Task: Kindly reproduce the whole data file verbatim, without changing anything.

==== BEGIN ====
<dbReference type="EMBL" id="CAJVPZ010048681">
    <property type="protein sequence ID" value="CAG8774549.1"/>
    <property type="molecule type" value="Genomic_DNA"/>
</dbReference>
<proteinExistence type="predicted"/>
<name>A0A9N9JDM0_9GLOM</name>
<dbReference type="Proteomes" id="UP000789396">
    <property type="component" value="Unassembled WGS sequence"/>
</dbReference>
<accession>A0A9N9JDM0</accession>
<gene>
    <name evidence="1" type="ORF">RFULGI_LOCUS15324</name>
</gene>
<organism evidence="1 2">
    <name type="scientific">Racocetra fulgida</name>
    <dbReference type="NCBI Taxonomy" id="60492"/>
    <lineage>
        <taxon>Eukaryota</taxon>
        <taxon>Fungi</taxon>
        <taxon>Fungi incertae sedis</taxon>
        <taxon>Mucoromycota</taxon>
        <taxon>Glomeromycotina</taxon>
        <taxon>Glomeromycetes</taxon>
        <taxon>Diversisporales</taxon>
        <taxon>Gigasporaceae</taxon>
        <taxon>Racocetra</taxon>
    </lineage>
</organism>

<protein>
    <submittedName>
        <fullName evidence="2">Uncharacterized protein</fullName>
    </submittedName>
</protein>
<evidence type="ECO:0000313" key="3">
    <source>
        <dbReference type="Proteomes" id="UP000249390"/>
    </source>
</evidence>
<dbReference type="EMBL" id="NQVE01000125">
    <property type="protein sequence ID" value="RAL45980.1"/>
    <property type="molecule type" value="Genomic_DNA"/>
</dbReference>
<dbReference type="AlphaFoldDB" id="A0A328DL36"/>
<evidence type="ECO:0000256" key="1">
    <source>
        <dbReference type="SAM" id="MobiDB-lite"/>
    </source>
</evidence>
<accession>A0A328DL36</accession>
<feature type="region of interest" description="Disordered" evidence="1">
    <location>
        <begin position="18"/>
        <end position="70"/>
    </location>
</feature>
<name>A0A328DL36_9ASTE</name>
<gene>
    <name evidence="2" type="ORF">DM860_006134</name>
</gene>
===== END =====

<dbReference type="EMBL" id="CAJVPZ010048681">
    <property type="protein sequence ID" value="CAG8774549.1"/>
    <property type="molecule type" value="Genomic_DNA"/>
</dbReference>
<proteinExistence type="predicted"/>
<name>A0A9N9JDM0_9GLOM</name>
<dbReference type="Proteomes" id="UP000789396">
    <property type="component" value="Unassembled WGS sequence"/>
</dbReference>
<accession>A0A9N9JDM0</accession>
<gene>
    <name evidence="1" type="ORF">RFULGI_LOCUS15324</name>
</gene>
<organism evidence="1 2">
    <name type="scientific">Racocetra fulgida</name>
    <dbReference type="NCBI Taxonomy" id="60492"/>
    <lineage>
        <taxon>Eukaryota</taxon>
        <taxon>Fungi</taxon>
        <taxon>Fungi incertae sedis</taxon>
        <taxon>Mucoromycota</taxon>
        <taxon>Glomeromycotina</taxon>
        <taxon>Glomeromycetes</taxon>
        <taxon>Diversisporales</taxon>
        <taxon>Gigasporaceae</taxon>
        <taxon>Racocetra</taxon>
    </lineage>
</organism>

<protein>
    <submittedName>
        <fullName evidence="2">Uncharacterized protein</fullName>
    </submittedName>
</protein>
<evidence type="ECO:0000313" key="3">
    <source>
        <dbReference type="Proteomes" id="UP000249390"/>
    </source>
</evidence>
<dbReference type="EMBL" id="NQVE01000125">
    <property type="protein sequence ID" value="RAL45980.1"/>
    <property type="molecule type" value="Genomic_DNA"/>
</dbReference>
<dbReference type="AlphaFoldDB" id="A0A328DL36"/>
<evidence type="ECO:0000256" key="1">
    <source>
        <dbReference type="SAM" id="MobiDB-lite"/>
    </source>
</evidence>
<accession>A0A328DL36</accession>
<feature type="region of interest" description="Disordered" evidence="1">
    <location>
        <begin position="18"/>
        <end position="70"/>
    </location>
</feature>
<name>A0A328DL36_9ASTE</name>
<gene>
    <name evidence="2" type="ORF">DM860_006134</name>
</gene>